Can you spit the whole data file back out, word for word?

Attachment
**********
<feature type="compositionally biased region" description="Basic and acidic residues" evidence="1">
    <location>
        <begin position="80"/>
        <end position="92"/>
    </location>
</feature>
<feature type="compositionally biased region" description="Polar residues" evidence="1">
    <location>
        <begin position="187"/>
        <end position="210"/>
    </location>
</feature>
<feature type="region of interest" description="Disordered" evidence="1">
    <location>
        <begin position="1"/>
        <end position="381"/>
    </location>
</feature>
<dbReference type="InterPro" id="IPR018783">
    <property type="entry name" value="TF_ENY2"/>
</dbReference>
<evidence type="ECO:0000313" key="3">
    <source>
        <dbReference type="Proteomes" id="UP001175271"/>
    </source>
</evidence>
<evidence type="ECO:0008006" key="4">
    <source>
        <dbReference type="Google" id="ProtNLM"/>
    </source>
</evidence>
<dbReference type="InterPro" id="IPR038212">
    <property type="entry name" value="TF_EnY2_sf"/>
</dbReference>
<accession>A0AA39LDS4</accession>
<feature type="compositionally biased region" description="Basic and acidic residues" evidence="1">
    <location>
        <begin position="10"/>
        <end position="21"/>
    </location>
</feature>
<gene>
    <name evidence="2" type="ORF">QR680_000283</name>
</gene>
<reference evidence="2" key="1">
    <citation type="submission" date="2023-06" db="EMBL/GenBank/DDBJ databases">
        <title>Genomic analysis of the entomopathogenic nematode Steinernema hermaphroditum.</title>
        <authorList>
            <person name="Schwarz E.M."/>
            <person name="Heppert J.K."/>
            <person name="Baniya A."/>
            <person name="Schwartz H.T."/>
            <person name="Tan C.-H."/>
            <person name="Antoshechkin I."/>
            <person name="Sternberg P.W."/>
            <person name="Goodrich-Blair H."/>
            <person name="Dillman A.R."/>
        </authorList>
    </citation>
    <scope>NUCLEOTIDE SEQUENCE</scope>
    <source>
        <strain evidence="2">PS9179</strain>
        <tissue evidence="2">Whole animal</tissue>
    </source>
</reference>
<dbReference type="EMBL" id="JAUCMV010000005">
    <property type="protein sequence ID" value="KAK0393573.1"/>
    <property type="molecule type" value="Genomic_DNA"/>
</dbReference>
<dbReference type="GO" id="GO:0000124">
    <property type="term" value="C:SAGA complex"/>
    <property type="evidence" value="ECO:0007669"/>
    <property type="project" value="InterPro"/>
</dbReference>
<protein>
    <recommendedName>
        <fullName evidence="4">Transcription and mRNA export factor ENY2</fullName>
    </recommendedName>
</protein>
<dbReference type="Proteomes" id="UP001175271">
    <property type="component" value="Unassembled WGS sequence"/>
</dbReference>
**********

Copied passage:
<feature type="compositionally biased region" description="Basic and acidic residues" evidence="1">
    <location>
        <begin position="80"/>
        <end position="92"/>
    </location>
</feature>
<feature type="compositionally biased region" description="Polar residues" evidence="1">
    <location>
        <begin position="187"/>
        <end position="210"/>
    </location>
</feature>
<feature type="region of interest" description="Disordered" evidence="1">
    <location>
        <begin position="1"/>
        <end position="381"/>
    </location>
</feature>
<dbReference type="InterPro" id="IPR018783">
    <property type="entry name" value="TF_ENY2"/>
</dbReference>
<evidence type="ECO:0000313" key="3">
    <source>
        <dbReference type="Proteomes" id="UP001175271"/>
    </source>
</evidence>
<evidence type="ECO:0008006" key="4">
    <source>
        <dbReference type="Google" id="ProtNLM"/>
    </source>
</evidence>
<dbReference type="InterPro" id="IPR038212">
    <property type="entry name" value="TF_EnY2_sf"/>
</dbReference>
<accession>A0AA39LDS4</accession>
<feature type="compositionally biased region" description="Basic and acidic residues" evidence="1">
    <location>
        <begin position="10"/>
        <end position="21"/>
    </location>
</feature>
<gene>
    <name evidence="2" type="ORF">QR680_000283</name>
</gene>
<reference evidence="2" key="1">
    <citation type="submission" date="2023-06" db="EMBL/GenBank/DDBJ databases">
        <title>Genomic analysis of the entomopathogenic nematode Steinernema hermaphroditum.</title>
        <authorList>
            <person name="Schwarz E.M."/>
            <person name="Heppert J.K."/>
            <person name="Baniya A."/>
            <person name="Schwartz H.T."/>
            <person name="Tan C.-H."/>
            <person name="Antoshechkin I."/>
            <person name="Sternberg P.W."/>
            <person name="Goodrich-Blair H."/>
            <person name="Dillman A.R."/>
        </authorList>
    </citation>
    <scope>NUCLEOTIDE SEQUENCE</scope>
    <source>
        <strain evidence="2">PS9179</strain>
        <tissue evidence="2">Whole animal</tissue>
    </source>
</reference>
<dbReference type="EMBL" id="JAUCMV010000005">
    <property type="protein sequence ID" value="KAK0393573.1"/>
    <property type="molecule type" value="Genomic_DNA"/>
</dbReference>
<dbReference type="GO" id="GO:0000124">
    <property type="term" value="C:SAGA complex"/>
    <property type="evidence" value="ECO:0007669"/>
    <property type="project" value="InterPro"/>
</dbReference>
<protein>
    <recommendedName>
        <fullName evidence="4">Transcription and mRNA export factor ENY2</fullName>
    </recommendedName>
</protein>
<dbReference type="Proteomes" id="UP001175271">
    <property type="component" value="Unassembled WGS sequence"/>
</dbReference>